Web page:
With the country’s greatest number of uninsured residents, the largest public insurance program, and one of the lowest rates of physician reimbursement, California is struggling to provide health care to the 6.5 million people who need it.
Comparative Effectiveness Research: Let’s Look at Those Rationing ChargesWho should oversee comparative effectiveness research? How should the information it produces be promulgated to physicians? And is there any basis for charges that CER will lead to health care rationing?
Limiting benefits and requiring higher out-of-pocket costs for patients with mental health or substance use disorders is a practice that group health insurance plans must abandon, according to new rules issued by the US government.
By 2012, federal and state programs will pay slightly more than half of the nation’s health care costs whether or not any health care reform measures are passed, according to a recent report by the Office of the Actuary of the Centers for Medicare & Medicaid Services.1 As expected, the shift to a government-dominated health care sector is approaching faster than expected because of an economy in recession and because of the aging of the baby boomers, millions of whom will soon start signing up for Medicare.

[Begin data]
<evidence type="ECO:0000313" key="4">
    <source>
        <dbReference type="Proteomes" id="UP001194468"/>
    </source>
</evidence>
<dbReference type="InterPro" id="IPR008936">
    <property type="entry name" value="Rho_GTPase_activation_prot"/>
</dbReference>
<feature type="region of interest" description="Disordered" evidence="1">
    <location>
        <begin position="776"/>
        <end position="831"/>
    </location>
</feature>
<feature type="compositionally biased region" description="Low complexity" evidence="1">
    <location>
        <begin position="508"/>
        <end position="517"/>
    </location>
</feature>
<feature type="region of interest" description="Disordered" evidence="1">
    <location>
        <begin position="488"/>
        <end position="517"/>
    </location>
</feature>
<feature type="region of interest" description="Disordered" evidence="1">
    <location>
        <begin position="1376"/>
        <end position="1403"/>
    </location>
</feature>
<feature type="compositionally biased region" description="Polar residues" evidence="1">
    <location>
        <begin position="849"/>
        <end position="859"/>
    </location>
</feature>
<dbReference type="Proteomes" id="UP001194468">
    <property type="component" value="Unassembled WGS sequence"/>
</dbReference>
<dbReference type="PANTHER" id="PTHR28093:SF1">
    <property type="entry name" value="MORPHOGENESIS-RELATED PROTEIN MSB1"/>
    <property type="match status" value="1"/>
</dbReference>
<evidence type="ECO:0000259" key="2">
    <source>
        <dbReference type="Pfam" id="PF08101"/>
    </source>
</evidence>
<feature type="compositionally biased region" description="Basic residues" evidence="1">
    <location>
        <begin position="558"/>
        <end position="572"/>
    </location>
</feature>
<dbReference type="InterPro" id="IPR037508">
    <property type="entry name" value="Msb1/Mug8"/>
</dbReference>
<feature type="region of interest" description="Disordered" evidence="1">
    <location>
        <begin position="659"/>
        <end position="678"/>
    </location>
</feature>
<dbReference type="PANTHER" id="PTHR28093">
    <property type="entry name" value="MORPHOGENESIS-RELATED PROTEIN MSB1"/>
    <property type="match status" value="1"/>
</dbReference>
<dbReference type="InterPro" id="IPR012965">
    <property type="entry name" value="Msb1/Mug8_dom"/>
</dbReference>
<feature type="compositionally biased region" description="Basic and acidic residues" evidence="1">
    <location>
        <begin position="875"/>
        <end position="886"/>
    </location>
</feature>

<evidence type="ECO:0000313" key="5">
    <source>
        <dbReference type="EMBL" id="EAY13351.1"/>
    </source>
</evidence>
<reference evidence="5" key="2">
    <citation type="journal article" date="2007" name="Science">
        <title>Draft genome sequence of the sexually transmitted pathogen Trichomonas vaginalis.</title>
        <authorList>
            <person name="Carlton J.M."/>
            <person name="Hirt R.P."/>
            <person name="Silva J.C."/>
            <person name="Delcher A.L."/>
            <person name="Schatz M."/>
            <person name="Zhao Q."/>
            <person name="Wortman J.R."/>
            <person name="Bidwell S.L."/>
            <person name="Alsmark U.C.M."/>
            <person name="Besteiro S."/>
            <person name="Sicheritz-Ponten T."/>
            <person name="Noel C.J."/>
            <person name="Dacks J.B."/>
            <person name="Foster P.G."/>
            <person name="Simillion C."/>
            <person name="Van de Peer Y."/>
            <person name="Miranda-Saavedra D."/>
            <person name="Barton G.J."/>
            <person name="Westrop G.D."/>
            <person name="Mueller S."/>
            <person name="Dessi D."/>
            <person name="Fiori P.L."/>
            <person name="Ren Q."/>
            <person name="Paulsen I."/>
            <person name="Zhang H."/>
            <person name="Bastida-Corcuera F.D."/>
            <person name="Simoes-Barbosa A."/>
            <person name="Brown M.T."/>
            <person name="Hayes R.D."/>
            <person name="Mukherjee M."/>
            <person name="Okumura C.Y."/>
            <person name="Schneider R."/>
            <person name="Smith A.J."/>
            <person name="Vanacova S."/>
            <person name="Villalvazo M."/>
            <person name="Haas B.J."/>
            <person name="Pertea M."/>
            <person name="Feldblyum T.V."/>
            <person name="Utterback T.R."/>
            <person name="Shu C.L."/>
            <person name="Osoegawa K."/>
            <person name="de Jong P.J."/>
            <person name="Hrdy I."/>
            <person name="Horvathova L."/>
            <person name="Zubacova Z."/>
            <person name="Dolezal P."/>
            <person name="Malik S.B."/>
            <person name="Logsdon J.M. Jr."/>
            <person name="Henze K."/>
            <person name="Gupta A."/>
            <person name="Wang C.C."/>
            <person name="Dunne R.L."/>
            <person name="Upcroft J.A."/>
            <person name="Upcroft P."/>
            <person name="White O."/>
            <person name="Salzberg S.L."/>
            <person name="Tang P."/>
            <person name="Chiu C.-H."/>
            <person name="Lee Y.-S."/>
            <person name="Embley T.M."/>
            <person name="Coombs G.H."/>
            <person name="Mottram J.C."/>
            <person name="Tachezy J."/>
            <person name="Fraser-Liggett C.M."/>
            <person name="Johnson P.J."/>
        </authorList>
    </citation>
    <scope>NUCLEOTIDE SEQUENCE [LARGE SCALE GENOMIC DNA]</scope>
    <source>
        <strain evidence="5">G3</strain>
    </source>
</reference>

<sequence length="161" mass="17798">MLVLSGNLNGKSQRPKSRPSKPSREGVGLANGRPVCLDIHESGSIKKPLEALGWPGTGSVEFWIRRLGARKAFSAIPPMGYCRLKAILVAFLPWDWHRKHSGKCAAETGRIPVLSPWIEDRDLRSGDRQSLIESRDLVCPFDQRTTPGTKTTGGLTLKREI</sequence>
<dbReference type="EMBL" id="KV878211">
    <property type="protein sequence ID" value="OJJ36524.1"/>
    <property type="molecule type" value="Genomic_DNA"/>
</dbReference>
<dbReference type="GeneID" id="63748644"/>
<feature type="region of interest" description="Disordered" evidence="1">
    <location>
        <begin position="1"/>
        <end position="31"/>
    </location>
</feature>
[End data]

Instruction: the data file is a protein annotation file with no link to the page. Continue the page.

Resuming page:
Changes to Medicare’s reimbursement plans have inadvertently cut payments to cancer specialists, causing many cancer care centers to lose money and possibly close, according to results of a study commissioned by the Community Oncology Alliance (COA), an advocacy group for oncologists who practice outside of large hospital centers.1